By Bethany Silverman
In the last week, South Australia has experienced a resurgence of COVID-19 cases. In response to the outbreak, on 18 November 2020, the South Australian Government announced it would impose COVID-19 restrictions to attempt to avoid a ‘second wave’ leading into the Christmas and Holiday Period and prevent further spread.
What are the restrictions?
From 12:01 AM on Thursday 19 November 2020, for six days, a ‘circuit-breaker’ lockdown will be imposed on South Australia. People must remain at home for this period.
Whilst the list is not yet complete, the following industries are permitted to remain operational to maintain critical services only:
- Critical infrastructure including power, telecommunications, and water;
- Supermarkets for essential food;
- Bottle shops;
- Medical supplies and medical services;
- Public transport;
- Airport and essential freight;
- Petrol stations;
- Post offices and banking institutions;
- Childcare and schools for essential services workers only;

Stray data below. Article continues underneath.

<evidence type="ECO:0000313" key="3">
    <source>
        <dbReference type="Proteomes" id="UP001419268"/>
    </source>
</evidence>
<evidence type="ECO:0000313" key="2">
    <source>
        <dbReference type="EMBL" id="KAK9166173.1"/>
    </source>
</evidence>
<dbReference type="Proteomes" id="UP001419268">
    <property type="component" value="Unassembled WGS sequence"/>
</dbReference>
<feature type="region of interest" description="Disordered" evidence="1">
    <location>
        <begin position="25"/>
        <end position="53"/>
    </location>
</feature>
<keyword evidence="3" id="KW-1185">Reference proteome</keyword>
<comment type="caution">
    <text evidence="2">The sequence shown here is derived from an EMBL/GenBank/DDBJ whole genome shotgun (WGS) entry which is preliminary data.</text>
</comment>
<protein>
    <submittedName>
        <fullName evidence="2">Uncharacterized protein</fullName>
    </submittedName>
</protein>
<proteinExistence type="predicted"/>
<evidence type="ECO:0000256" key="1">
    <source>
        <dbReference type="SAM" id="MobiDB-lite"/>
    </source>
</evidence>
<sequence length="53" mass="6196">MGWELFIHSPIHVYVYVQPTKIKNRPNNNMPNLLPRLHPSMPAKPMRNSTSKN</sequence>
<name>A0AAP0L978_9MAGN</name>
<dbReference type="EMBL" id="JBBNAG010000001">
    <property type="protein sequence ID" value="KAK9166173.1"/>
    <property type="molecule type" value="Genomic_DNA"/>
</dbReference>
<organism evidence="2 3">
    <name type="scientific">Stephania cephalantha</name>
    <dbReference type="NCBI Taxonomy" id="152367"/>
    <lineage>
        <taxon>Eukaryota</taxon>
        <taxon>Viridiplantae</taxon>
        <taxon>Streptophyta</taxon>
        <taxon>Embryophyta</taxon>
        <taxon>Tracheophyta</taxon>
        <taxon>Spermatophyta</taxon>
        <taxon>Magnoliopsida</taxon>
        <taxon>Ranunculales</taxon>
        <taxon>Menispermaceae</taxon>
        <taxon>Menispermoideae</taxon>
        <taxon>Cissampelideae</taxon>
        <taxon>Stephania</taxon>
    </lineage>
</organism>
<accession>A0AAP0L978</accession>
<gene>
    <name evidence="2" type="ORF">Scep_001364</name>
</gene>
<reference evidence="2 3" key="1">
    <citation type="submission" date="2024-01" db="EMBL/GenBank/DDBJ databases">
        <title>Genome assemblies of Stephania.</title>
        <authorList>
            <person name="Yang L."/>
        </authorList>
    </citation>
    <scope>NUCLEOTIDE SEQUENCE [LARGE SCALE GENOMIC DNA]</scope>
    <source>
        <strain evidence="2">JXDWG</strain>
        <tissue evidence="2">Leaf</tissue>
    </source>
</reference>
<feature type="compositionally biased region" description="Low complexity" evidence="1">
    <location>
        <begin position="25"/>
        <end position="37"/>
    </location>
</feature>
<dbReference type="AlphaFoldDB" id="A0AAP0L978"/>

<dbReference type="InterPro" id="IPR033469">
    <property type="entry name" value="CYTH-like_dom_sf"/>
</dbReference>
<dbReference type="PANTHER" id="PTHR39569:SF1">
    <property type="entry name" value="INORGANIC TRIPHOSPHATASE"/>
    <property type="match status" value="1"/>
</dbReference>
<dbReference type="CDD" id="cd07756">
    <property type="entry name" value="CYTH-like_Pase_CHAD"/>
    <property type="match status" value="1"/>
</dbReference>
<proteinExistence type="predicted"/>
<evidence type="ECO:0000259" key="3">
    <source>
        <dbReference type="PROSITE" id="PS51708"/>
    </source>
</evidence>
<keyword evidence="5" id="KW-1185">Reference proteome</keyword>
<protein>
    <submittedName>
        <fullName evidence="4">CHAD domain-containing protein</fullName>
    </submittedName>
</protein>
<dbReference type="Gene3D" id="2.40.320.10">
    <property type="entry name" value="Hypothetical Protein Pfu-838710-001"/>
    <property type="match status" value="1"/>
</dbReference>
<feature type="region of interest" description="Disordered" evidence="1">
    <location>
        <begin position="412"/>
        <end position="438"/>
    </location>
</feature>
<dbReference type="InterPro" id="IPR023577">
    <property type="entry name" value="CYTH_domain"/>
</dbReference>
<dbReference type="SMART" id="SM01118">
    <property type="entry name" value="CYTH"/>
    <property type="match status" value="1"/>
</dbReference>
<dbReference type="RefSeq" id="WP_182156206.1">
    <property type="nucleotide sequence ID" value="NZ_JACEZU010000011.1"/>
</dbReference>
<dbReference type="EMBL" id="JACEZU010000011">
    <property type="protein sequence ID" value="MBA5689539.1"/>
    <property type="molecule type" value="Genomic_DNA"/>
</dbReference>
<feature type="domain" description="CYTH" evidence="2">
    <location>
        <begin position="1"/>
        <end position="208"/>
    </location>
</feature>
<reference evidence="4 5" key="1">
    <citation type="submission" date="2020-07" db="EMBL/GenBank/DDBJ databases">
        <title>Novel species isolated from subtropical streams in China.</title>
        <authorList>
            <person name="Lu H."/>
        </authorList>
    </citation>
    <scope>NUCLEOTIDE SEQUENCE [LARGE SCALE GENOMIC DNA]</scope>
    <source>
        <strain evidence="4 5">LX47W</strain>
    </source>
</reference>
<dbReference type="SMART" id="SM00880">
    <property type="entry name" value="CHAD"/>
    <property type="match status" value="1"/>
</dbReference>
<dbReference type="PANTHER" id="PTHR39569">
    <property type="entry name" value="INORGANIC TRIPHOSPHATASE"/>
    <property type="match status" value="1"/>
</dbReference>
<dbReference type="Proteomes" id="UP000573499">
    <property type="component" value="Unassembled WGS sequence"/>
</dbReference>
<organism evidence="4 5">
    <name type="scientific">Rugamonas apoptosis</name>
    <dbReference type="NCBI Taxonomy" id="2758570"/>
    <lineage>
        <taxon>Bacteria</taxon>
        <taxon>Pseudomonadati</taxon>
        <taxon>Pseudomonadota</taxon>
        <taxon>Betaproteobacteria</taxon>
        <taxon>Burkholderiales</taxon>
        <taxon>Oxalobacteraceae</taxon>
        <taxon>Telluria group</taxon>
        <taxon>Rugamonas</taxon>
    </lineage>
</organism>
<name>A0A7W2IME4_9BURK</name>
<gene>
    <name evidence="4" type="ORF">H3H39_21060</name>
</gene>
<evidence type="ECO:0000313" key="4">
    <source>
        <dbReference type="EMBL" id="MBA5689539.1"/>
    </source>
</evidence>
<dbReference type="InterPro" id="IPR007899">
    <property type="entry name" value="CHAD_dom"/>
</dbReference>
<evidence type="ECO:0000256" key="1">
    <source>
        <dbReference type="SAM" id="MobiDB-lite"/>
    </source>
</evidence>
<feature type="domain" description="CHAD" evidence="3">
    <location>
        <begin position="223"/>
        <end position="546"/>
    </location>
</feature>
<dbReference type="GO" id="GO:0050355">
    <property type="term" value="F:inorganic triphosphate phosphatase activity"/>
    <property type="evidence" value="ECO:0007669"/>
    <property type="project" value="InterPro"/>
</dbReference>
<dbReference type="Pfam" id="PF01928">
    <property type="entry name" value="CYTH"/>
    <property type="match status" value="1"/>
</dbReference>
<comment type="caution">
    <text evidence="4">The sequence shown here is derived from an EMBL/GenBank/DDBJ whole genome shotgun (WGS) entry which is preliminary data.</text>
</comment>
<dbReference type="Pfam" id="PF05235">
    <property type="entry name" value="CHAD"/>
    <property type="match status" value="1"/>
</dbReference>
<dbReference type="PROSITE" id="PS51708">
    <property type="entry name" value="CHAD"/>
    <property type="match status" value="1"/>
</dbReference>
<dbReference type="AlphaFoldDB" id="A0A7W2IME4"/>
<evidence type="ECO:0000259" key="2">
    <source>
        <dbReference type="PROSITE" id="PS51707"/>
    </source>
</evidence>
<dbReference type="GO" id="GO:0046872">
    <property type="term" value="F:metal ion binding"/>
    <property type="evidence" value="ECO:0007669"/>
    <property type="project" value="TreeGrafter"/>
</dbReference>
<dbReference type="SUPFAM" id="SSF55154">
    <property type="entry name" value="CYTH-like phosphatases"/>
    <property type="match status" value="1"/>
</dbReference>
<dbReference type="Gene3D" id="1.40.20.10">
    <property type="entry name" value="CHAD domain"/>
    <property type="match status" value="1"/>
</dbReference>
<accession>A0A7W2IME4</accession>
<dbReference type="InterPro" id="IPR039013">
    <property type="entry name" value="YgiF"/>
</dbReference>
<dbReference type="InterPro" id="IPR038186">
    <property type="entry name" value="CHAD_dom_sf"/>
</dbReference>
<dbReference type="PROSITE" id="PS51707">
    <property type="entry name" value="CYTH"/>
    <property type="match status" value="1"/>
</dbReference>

- Essential agriculture services;
- Factories remain open for essential machinery upkeep and production of essential products only; and
- Mining and smelting for continuity and to prevent damage.
People will only be allowed to leave their homes in limited circumstances which include:
- To go to work as an emergency services worker or to work providing essential services;
- For agricultural work;
- To receive medical care including seeking COVID-19 testing;
- To obtain medical supplies;
- One person from the household once a day to attend supermarkets to obtain essential supplies;
- Organised end of life visits; and
- In an emergency situation.
What businesses must close?
A wide range of businesses must close under the ‘circuit-breaker restrictions’ including:
- Takeaway food services;
- Shops (excluding essential food services);
- Universities and tertiary education facilities;
- Pubs, restaurants, cafés, and food courts
- Elective surgery, except cancer;
- Open inspections and auctions;
- Fly-in-fly-out workers;
- Aged care and disability facilities will go into lockdown;